We assume you are using a Debian-based distribution like Ubuntu, on x86-64 hardware; but since we don't use any package installation functions, this applies to probably all Linux distributions. We also assume you are using bash as your shell. For workstations based on other hardware, just pick the suitable compiler version.

Downloading

The download page has plenty of options, so make sure you pick the right one for your platform and environment. We prefer stable versions, pick a Linux-hosted cross toolchain for the AArch-32 architecture on bare metal: arm-none-eabi

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Installing

You can actually install it wherever you want, including on your own home directory. Here we assume you'll install for all users and use /opt as destination; just make necessary changes if you don't.

$ cd /opt
$ sudo tar xf /path/to/arm-gnu-toolchain-11.3.rel1-x86_64-arm-none-eabi.tar.xz 
Setting the PATH variable

You don't actually need to do this, as you can always manually invoke the compiler by using the full path to it, but since Makefiles assume the compiler binary is in your path, it is convenient to add it. Just append the path to the installation bin folder to your PATH variable:

$ export PATH=$PATH:/opt/arm-gnu-toolchain-11.3.rel1-x86_64-arm-none-eabi/bin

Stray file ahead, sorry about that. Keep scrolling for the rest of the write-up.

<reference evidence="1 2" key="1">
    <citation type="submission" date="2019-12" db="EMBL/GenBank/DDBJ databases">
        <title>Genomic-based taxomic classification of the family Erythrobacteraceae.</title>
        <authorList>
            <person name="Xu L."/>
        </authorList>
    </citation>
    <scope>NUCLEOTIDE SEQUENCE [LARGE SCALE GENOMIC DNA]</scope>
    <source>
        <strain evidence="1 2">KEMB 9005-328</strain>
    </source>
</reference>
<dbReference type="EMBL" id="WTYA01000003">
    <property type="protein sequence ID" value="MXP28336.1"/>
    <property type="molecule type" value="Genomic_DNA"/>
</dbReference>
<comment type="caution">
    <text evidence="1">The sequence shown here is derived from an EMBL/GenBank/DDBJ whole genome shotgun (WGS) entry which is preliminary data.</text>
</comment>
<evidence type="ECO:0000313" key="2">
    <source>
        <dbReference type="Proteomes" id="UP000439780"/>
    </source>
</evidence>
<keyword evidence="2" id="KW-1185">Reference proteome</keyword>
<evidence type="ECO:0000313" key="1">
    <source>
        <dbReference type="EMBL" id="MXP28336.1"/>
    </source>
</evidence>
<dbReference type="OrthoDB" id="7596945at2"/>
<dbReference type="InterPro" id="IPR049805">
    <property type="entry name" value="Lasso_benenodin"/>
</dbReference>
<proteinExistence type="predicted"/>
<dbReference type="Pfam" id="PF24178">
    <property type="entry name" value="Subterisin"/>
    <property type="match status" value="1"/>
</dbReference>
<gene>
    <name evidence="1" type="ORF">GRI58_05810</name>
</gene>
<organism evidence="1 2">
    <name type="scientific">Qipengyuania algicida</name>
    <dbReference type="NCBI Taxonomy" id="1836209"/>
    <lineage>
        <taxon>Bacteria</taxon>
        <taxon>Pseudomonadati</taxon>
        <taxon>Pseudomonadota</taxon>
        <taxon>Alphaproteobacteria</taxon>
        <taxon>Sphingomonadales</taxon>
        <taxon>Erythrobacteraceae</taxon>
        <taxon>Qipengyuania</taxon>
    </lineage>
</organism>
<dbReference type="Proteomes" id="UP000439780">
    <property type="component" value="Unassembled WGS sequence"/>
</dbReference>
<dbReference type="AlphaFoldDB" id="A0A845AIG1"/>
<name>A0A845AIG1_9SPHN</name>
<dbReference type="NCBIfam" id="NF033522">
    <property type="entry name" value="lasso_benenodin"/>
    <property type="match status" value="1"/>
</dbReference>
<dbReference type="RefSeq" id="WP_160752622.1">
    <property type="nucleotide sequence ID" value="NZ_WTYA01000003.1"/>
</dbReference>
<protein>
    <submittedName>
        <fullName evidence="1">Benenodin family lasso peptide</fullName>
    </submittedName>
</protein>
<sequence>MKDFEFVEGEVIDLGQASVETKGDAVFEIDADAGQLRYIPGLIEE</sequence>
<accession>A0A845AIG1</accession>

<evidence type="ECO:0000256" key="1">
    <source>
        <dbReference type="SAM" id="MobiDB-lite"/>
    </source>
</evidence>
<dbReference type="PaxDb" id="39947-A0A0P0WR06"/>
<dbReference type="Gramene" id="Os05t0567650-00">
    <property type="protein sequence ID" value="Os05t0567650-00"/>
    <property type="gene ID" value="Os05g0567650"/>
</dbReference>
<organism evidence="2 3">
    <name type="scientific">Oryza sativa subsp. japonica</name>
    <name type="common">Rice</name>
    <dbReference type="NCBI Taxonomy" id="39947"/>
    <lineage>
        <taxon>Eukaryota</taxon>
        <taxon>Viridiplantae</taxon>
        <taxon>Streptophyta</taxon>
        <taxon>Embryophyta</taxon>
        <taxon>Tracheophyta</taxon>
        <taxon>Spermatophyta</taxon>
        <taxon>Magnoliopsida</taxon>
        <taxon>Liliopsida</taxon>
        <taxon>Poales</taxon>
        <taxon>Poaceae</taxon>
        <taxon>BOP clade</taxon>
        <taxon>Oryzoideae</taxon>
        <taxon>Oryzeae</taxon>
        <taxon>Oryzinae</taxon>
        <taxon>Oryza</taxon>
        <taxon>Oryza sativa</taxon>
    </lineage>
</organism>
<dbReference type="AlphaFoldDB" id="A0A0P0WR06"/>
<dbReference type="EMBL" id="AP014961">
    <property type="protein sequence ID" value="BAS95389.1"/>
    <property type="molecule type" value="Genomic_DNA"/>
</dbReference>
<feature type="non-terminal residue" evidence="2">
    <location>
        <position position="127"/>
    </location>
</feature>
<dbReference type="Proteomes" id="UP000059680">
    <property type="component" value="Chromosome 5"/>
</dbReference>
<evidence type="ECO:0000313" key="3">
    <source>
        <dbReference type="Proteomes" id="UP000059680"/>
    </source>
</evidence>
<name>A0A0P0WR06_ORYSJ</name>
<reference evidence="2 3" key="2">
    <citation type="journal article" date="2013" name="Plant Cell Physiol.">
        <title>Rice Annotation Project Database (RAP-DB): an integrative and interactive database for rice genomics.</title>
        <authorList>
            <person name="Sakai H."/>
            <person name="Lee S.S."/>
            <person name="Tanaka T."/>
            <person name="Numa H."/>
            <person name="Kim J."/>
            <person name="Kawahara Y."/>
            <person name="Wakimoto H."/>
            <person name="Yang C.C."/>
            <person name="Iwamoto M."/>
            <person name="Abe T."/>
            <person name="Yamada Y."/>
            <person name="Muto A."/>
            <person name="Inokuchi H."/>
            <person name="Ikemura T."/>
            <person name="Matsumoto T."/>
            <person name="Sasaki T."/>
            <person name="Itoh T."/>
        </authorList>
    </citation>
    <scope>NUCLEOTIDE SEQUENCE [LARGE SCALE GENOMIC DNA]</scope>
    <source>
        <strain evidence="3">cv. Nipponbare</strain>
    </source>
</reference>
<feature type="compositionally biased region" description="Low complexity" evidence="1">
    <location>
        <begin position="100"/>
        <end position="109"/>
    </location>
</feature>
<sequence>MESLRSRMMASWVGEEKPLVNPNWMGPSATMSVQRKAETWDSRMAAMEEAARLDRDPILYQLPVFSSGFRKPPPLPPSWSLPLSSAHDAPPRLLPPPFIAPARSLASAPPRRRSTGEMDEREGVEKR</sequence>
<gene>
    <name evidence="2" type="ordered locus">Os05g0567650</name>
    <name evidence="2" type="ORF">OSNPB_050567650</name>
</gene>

$ arm-none-eabi-gcc --version
arm-none-eabi-gcc (Arm GNU Toolchain 11.3.Rel1) 11.3.1 20220712
Copyright (C) 2021 Free Software Foundation, Inc.
This is free software; see the source for copying conditions.  There is NO
warranty; not even for MERCHANTABILITY or FITNESS FOR A PARTICULAR PURPOSE.

To make this permanent, add it to your .bash_profile file.

Mac

Install Homebrew, the package manager, then install gcc-arm-embedded

$ /bin/bash -c "$(curl -fsSL https://raw.githubusercontent.com/Homebrew/install/HEAD/install.sh)"
$ brew install gcc-arm-embedded

Windows

We assume you are using a 64-bit installation of Windows 10 on x86-64 hardware

Downloading

The download page has plenty of options, so make sure you pick the right one for your platform and environment. We prefer stable versions, pick a Windows-hosted cross toolchain for the AArch-32 architecture on bare metal: arm-none-eabi and download an installer so we won't have any post-install duties.

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Installing